Okay, so this has been a bit late in coming… so who doesn’t enjoy a public holiday, whatever the reason? It is such a luxurious feeling to sleep-in on a ‘school day’ and not have to go into the office. The 26th of January is Australia Day (as I said this is a very late post) – which commemorates the arrival of the First Fleet at Sydney Cove in 1788 and is a public holiday in every state and territory in Australia. Though in recent years Australia Day events have garnered some negative attention, ultimately it is a day that we ought to be celebrating all that it means to be Australian (which includes multiculturalism). That said, I do have a rather frivolous side to my personality, and that part of me thinks of lamingtons, pavlova and Vegemite…
You can probably guess where this is going. What a great opportunity to try making Vegemite macarons again. This time though I went back to the original macaron. Now, I am going to take this opportunity to rant about the disappointment I have had of late with macarons. My local places (who must buy the macarons from elsewhere) are serving up dry and hard macarons – definitely not what a macaron should be! It has made me realise that the texture of a macaron is crucial – and appearance is just the icing on the cake.
I have been very spoilt previously with the opportunity to indulge in the ultimate in macarons – the ones from Laduree reputed to be the inventor, at the beginning of the 20th century, of the sandwiched macarons – according to Wikipedia Laduree currently produces 15,000 macarons each day! I have in my cookbook library Laduree’s “Sucre” and “Sale” – absolutely beautiful books (check out the website for more information).
This recipe worked better (or would have if I didn’t over mix the batter) than my last batch – I definitely feel that this is the recipe to use for future attempts. The macarons were shiny, and the ones baked on heavy/ commercial trays formed the requisite ‘pied’ or feet. The main problem with this batch was that since I wanted the macarons to be black (like Vegemite) I underestimated the amount of colouring I would need and so had to mix in two lots, thus over mixing – which may have resulted in the cracked surfaces. None-the-less, even with cracked surfaces, these tasted great! I will add though that many people were put off by the colour… I thought they looked great (but then again I love red velvet cake)!
Laduree’s Basic Macaron (from “Sucre: the recipes”)
275g ground almonds
250g confectioners’ (icing) sugar
195g egg whites (keep 15g separate), aged (i.e. allow to sit out at room temperature for 1-2 days)
210g castor sugar
food colouring (in this case 1.5 jars Wilton black food gel)
1. Combine the almonds and icing sugar in a food processor and pulse to obtain a fine powder. Sift to remove any lumps.
2. In a clean, dry bowl, whisk 180g egg whites to a foam. Once they are frothy, add a third of the castor sugar and whip until sugar is dissolved; add another third of the castor sugar, whip for another minute; finally add the remaining granulated sugar and whip for one more minute. Using a clean rubber spatula, delicately fold the almond meal mixture into the whipped egg whites. Add the food colouring. In a small separate bowl, beat the remaining egg (15g) until just frothy. Then add to the final mixture, folding gently to slightly loosen the batter.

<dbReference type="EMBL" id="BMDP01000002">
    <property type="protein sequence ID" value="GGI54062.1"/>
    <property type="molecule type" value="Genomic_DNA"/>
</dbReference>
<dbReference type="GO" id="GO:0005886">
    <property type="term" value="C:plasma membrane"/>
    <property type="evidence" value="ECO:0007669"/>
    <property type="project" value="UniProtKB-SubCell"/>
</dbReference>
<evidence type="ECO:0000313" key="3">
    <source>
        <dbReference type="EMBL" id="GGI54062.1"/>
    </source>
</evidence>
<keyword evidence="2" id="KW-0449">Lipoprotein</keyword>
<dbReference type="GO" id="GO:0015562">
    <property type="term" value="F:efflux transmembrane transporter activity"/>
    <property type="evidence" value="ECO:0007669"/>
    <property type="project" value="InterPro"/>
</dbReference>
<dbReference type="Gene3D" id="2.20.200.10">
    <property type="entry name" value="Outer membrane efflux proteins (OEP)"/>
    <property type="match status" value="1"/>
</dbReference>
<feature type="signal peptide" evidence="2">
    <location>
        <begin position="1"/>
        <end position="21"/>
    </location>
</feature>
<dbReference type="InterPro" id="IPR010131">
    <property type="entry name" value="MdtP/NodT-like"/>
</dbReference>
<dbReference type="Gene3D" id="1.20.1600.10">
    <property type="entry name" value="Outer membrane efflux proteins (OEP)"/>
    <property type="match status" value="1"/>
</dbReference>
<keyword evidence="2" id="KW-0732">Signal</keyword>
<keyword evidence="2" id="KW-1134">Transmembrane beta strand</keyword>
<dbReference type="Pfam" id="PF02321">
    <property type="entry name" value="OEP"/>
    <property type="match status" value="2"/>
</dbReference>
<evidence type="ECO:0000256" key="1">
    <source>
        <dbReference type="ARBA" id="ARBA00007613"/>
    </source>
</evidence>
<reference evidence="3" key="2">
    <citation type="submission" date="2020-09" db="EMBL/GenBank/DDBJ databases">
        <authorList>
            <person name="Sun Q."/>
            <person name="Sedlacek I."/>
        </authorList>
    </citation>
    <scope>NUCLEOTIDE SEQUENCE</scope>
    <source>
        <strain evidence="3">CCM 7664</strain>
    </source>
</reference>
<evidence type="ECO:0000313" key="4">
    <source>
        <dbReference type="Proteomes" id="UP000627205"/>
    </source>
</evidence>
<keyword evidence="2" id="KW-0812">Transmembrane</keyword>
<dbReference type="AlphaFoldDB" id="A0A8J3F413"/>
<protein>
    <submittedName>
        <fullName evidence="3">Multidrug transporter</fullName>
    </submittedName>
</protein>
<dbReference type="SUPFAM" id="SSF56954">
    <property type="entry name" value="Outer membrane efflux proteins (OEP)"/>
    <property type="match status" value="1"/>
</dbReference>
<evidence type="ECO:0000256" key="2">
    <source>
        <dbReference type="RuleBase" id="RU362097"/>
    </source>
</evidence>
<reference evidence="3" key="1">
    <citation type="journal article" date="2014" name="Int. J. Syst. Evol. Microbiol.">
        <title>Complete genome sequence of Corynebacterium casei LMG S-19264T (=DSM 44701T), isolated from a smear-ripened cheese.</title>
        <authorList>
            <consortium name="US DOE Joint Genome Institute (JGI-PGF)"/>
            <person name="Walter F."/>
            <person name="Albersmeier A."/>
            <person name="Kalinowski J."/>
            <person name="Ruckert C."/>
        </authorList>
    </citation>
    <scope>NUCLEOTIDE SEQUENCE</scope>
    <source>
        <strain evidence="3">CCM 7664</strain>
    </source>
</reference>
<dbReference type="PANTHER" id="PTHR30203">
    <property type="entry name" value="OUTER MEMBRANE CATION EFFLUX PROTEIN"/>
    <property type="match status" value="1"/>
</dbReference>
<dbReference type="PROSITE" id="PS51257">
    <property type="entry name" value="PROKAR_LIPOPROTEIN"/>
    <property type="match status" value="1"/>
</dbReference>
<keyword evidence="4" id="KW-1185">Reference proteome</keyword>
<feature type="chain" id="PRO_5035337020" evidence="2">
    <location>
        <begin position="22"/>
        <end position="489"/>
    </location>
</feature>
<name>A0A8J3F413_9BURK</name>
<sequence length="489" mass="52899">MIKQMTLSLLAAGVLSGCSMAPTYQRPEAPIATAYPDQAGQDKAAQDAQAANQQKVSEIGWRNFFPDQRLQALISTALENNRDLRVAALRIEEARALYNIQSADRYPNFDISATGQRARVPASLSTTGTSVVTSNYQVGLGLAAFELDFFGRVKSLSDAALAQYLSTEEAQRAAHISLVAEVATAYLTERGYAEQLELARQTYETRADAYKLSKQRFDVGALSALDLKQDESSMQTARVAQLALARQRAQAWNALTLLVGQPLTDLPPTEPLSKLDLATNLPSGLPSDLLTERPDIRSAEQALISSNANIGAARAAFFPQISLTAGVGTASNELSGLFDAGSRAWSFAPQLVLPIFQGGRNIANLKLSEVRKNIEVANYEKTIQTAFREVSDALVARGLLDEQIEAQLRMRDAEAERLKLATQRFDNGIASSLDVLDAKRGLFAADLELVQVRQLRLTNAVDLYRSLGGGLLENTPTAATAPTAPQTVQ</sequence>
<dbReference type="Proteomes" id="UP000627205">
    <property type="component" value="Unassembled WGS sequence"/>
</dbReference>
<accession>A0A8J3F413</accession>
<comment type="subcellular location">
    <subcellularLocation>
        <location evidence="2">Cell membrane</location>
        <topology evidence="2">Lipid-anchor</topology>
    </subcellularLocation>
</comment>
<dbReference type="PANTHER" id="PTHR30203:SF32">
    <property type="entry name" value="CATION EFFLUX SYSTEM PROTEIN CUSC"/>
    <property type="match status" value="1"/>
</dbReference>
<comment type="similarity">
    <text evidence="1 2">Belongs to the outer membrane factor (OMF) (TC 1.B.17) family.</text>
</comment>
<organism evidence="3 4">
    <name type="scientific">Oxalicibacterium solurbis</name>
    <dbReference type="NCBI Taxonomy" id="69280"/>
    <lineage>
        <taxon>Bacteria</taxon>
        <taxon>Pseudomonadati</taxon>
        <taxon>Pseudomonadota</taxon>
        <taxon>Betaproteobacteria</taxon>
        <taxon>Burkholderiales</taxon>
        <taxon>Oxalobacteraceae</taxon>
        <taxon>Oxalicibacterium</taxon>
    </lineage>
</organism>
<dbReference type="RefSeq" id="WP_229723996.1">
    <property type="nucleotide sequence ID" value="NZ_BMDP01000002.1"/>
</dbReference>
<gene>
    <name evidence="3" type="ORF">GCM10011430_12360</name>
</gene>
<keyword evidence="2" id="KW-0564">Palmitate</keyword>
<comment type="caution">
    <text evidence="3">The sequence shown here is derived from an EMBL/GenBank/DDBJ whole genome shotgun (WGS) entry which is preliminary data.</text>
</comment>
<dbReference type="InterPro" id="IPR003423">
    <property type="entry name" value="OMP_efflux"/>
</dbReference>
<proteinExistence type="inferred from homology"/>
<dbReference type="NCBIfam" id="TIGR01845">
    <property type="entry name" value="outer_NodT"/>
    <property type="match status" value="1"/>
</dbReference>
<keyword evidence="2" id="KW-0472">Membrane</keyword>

3. Transfer the mixture to the piping bag fitted with a plain tip. On a lined heavy baking tray, pipe small macron rounds (3-4 cm in diameter). Lightly tap the tray so the macrons spread fully. Preheat the oven to 150°C. Allow the macarons to sit uncovered for 10 minutes and then place in the oven. Bake for 15 minutes until they form a slight crust.
4. Remove tray from oven, and with a small glass, carefully pour a tiny amount of water in between the tray and baking paper so that the moisture and steam will allow the macarons to peel more easily (to be honest this didn’t really work for me – my paper just seemed to get wet!). Do not poor too much water as this could cause the macarons to become soggy. Allow to cool completely.
I wanted a thicker caramel this time so for the basic salted caramel recipe I borrowed form Not Quite Nigella who borrowed the recipe from Baroque Bistro – of course there was a change… the substitution of salt with Vegemite.
250g double cream
350g castor sugar
3 tsp Vegemite
350g butter, chopped into small cubes
Bring cream to the boil in a small saucepan, remove from heat as soon as it starts to boil. In a medium saucepan, cook sugar on high, stirring occasionally to ensure even caramelisation. When the sugar reaches a dark brown consistency, remove from heat and slowly pour in the hot cream, stirring continuously. Be warned this will splutter. Let the caramel cool (according to NQN to about 45°C – I just let it cool slightly). Melt one cube of butter and mix with the Vegemite to dilute. Then add the butter a few pieces at a time to the caramel, continuously stirring. Add the Vegemite mix to the caramel. Mix well. Pour the caramel into a shallow container and cool in the fridge (I let this sit overnight). Before use, beat the caramel mixture until light, shiny and smooth.
Sandwich the macarons together with the caramel. Store in a cool dry place (airtight container in the fridge) for at least 12 hours and ideally 2 days before serving. According to the Laduree chef, this is the time it takes to achieve a perfect balance between texture and flavour.